Cable operators and other media company stakeholders in the Internet Governance Coalition say they welcome the National Telecommunications & Information Administration's announcement last week that it will work on transitioning U.S. oversight functions over ICANN, the domain naming system (DNS) body, to a nongovermental, multistakeholder model.
In a statement, the coalition said Wednesday, that it embraces the opportunity to help with that transition.
"We especially applaud NTIA's resolve to 'maintain the security, stability, and resiliency of the Internet DNS' and not to 'accept a proposal that replaces the NTIA role with a government-led or an inter-governmental organization solution.' The latter would be a definite nonstarter."
The coalition unites edge players and cable and telco ISPs, networks and tech companies. Its members include Amazon, AT&T, Cisco Systems, Inc., Comcast NBCUniversal, Google, Juniper Networks, Microsoft, Telefónica, S.A., Disney, Time Warner Cable, Twenty-First Century Fox, and Verizon.
NTIA's move -- it has been the "historic steward" of the domain naming system -- is consistent with the Obama Administration's support of a multistakeholder model of Internet governance.
The switch-over won't be for a while, though, as the NTIA's current contract with ICANN is not up until Sept. 30, 2015, and in the interim it will continue in its stewardship role.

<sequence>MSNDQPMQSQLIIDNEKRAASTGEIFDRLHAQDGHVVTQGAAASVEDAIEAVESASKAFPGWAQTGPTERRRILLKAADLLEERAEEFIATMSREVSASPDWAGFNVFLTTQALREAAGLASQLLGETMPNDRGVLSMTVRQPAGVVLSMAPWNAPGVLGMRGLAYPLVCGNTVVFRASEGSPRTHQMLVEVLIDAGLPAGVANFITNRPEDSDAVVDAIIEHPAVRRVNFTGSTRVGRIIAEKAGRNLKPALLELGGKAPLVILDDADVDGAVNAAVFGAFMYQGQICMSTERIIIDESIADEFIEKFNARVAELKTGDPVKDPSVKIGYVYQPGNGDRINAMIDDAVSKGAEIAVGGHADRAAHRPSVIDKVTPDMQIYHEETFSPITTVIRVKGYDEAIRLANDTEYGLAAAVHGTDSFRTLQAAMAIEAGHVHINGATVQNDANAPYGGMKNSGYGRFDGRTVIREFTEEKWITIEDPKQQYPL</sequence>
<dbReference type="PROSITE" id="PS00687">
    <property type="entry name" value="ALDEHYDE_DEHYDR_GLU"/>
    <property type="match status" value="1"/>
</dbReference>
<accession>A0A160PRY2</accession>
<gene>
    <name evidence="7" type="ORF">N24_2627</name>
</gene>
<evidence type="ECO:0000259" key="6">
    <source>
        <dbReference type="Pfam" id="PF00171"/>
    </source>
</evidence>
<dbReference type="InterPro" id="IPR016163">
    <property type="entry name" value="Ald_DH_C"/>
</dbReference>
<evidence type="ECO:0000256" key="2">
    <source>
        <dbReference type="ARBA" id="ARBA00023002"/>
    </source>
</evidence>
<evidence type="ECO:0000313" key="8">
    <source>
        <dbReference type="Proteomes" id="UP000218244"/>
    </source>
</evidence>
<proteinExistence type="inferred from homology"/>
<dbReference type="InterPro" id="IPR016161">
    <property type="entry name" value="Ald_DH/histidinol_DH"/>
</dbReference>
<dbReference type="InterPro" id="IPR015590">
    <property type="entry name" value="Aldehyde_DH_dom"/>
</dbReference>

NTIA's announcement has generally been praised.
"This plan reflects a strong commitment to keeping the technical operations of the Internet in the hands of its nongovernmental community and out of the hands of governmental bodies," blogged Cameron Kerry, a visiting Brookings Fellow and former acting secretary and general counsel of NTIA's parent, the Commerce Department.
Sen. John Thune (R-S.D.) said earlier this week that he wanted stakeholders to take the lead.
"My colleagues and I on the Commerce Committee will be watching closely to see if the transition NTIA has announced results in an acceptable structure to ensure a stable and free Internet," he said. "But I trust the innovators and entrepreneurs more than the bureaucrats--whether they're in D.C. or Brussels.
"While ICANN will convene the process to craft a transition plan for the IANA functions, we need all stakeholders who believe in an open and innovative Internet to participate in the conversation."
What Thune doesn't want is the United Nations filling any voids, saying: "There are people who want to see the Internet fall into the grip of the U.N. or who would allow ICANN to become an unaccountable organization with the power to control the Internet, and we cannot allow them to determine how this process plays out."